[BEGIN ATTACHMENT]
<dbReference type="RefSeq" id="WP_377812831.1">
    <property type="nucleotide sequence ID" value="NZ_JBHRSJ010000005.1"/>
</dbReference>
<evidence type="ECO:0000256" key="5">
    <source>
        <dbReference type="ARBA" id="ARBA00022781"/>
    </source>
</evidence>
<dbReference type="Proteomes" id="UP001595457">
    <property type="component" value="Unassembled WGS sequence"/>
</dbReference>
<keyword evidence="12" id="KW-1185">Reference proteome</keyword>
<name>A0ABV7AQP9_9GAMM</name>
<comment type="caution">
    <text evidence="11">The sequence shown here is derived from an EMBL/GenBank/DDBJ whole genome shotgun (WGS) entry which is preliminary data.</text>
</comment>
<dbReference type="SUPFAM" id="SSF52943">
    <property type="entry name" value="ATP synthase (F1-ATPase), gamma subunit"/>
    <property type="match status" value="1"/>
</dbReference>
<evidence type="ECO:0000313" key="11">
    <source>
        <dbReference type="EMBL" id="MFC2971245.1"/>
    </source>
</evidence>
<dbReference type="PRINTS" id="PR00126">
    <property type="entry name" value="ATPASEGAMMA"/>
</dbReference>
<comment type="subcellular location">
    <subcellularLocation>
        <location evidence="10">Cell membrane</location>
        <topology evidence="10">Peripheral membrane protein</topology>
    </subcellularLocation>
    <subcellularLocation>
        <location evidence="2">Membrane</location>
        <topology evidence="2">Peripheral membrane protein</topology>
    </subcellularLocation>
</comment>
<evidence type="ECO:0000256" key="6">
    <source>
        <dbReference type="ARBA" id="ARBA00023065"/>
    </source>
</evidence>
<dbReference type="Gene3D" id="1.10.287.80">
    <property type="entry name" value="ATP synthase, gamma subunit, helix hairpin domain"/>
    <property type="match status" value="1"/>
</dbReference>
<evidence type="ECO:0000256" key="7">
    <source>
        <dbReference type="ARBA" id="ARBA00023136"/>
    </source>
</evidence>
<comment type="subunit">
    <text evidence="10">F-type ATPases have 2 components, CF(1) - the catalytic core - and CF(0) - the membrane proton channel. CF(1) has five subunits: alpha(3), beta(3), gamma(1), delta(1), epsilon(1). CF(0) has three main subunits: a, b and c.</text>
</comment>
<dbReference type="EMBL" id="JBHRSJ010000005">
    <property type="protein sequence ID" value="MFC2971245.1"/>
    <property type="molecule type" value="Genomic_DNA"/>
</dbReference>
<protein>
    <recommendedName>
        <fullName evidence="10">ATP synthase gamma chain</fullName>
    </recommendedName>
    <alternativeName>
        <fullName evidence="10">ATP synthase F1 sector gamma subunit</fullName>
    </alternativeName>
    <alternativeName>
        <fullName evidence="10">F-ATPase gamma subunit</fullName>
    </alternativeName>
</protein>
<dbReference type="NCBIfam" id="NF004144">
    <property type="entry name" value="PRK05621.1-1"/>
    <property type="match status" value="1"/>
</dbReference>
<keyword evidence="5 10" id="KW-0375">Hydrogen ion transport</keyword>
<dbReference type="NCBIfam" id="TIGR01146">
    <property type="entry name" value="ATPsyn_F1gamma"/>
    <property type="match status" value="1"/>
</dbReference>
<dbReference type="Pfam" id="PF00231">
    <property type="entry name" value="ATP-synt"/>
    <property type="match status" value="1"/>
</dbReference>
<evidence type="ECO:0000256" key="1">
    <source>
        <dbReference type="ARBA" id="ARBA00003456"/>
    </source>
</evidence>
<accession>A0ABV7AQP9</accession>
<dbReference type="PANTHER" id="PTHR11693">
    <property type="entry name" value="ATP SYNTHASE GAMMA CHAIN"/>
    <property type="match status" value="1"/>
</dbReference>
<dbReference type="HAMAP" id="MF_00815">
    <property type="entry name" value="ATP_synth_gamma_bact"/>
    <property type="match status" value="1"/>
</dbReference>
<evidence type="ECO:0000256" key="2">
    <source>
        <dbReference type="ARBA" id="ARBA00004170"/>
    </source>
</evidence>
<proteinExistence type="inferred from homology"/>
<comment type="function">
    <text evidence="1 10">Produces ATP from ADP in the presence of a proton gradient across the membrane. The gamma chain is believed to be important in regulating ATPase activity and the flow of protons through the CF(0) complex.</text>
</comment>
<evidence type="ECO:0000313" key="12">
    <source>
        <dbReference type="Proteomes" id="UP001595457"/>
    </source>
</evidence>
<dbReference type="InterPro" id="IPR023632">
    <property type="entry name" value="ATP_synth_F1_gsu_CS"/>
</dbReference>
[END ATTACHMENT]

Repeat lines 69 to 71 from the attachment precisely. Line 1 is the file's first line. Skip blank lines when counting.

    </alternativeName>
</protein>
<dbReference type="NCBIfam" id="NF004144">